For reference, HIPPA was originally passed in 1996, and the ways in which businesses can collect personal information and data from consumers have been completely revolutionized since that time. For example, smartphones and mobile devices that contain geolocation services did not exist in 1996, and the provisions of HIPPA were written largely in the context of medical providers protecting the privacy and data of medical patients, with third-party businesses receiving little consideration. For these reasons, the U.S. federal government enacted The Health Information Technology for Economic and Clinical Health Act (HITECH) in 2009, with the goal of both promoting the use of and protecting Electronic Healthcare Data (EHR), as well as the responsibilities of third parties as it pertains to protecting the privacy of healthcare patients in the U.S.
On the other hand, Meta Platforms Inc maintains that the company’s Pixel tool is not designed to send sensitive information such as medical data to the company, and goes further by stating the tool has a feature that automatically filters out such data if this sensitive information is disclosed by mistake. Despite this stance, however, dozens of other similar cases have been brought against the company in recent months alone. While the particulars of these cases will vary on a case-by-case basis, the commonality between all of them is that the Meta Pixel tool is effectively collecting personal information in a fashion that is both predatory and misleading to American consumers and businesses that utilize the tool.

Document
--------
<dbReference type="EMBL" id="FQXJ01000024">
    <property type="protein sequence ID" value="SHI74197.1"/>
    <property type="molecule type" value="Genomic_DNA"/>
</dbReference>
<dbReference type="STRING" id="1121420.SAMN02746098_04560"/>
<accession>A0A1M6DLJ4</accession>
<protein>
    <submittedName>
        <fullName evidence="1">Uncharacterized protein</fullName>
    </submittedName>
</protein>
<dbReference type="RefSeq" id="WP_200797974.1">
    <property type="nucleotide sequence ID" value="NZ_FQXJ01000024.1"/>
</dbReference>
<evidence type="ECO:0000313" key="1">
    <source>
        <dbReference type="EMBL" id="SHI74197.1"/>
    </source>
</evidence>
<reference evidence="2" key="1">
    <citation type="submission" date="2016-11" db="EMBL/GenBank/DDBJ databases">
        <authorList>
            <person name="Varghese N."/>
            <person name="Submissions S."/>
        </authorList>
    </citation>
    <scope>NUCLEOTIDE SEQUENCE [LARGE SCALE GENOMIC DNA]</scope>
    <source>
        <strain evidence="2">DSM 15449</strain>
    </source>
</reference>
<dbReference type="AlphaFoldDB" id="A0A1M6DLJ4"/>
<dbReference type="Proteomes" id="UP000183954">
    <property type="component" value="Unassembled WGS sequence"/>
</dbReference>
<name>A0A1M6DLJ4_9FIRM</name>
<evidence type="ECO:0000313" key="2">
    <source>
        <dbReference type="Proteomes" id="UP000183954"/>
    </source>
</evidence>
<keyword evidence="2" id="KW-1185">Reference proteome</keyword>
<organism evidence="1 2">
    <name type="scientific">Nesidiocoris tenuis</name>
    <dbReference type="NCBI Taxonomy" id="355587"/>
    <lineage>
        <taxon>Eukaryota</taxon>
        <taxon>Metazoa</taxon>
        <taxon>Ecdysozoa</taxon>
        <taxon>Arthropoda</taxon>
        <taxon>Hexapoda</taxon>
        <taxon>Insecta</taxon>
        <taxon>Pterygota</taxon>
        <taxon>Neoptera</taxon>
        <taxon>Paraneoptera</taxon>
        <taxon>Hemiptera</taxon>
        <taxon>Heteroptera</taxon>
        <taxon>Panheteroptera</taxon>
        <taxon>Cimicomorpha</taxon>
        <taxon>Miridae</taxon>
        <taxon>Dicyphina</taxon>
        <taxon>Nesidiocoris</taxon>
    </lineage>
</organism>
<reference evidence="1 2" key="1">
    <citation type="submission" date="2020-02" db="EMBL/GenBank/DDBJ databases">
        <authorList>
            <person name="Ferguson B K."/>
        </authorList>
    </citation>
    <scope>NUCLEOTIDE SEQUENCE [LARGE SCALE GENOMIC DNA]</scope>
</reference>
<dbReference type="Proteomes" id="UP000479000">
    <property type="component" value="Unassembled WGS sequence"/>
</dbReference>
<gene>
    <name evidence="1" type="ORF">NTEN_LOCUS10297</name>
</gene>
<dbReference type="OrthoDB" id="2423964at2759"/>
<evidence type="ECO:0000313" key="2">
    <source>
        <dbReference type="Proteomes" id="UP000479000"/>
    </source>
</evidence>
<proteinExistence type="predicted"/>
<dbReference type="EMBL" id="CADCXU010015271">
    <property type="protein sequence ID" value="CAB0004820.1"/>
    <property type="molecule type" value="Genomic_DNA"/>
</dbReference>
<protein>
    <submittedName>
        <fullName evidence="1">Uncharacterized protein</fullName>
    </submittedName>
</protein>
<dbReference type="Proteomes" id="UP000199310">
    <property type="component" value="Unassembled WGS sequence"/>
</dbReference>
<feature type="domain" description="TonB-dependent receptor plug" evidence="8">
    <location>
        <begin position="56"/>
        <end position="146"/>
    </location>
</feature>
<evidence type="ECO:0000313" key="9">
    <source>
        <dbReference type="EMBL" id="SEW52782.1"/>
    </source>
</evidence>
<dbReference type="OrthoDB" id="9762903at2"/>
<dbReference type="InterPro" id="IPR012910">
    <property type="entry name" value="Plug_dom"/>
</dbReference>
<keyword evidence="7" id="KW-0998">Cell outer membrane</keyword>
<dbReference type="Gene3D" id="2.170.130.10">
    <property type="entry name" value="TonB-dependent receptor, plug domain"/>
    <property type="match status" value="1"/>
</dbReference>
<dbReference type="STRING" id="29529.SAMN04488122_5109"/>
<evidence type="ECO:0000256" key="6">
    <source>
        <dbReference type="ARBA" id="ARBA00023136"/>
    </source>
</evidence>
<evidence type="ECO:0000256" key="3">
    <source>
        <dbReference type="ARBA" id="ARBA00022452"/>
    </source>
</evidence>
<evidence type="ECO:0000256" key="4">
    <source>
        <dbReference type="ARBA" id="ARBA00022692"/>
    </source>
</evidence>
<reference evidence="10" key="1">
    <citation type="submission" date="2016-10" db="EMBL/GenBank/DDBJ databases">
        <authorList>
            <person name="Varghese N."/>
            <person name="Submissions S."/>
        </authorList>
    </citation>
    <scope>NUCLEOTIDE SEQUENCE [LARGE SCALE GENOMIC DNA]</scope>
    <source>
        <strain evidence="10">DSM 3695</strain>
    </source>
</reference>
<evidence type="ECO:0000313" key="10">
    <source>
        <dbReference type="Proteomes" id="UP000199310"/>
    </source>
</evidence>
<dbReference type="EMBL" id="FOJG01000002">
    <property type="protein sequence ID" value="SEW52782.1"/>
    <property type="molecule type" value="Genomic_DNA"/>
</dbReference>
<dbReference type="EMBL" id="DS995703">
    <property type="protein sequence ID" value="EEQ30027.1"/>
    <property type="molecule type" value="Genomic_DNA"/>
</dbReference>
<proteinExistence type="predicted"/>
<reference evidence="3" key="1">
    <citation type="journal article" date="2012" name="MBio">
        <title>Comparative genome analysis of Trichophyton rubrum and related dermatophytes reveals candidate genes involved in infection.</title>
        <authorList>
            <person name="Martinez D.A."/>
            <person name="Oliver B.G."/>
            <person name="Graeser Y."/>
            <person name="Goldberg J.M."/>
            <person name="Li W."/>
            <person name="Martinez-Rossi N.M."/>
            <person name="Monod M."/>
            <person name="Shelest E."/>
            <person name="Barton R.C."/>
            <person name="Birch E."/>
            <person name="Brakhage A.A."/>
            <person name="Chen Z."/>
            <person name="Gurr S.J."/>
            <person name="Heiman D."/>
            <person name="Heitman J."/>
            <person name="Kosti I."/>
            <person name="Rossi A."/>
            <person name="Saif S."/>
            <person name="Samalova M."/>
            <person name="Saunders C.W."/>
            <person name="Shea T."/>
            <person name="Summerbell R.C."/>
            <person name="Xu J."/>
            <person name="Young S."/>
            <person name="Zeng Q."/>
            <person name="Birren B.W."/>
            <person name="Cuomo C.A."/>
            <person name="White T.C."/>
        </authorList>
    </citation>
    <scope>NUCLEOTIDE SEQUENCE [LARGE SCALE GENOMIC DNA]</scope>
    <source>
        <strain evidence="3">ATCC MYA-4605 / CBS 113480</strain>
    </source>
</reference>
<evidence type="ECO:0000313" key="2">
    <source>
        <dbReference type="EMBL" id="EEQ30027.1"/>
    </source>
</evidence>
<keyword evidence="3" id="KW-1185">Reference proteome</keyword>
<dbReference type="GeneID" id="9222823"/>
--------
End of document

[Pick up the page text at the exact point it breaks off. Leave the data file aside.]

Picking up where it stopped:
Alternatively, the cases that have been levied against Meta Platforms Inc. with respect to the protection of healthcare data under HIPAA also highlight general misunderstandings concerning the scope and applicability of the law. To this point, while certain provisions of the HITECH apply to third-party organizations that may interact with healthcare professionals in some form or fashion, the law still largely pertains to healthcare professionals protecting the sensitive information of their patients. For example, if a patient has certain forms of healthcare information concerning them on their Facebook page, this information is not protected by the provisions of HIPAA. This being the case, there may have been instances where the Pixel tool was in fact collecting personal data that had already been made publicly available.
Due to the fact that the U.S. federal government has yet to pass a comprehensive federal data protection and personal privacy law such as the EU’s General Data Protection Regulation (GDPR), accusations of privacy violations such as those that have been made against Meta Platforms Inc will only continue to occur. To this end, federal lawmakers and state legislatures alike will have to consider the steps they are collectively taking to ensure that the personal information of the American people is being protected at every level, as technology companies have shown they will find ways to deliver targeted advertising to consumers by any means necessary.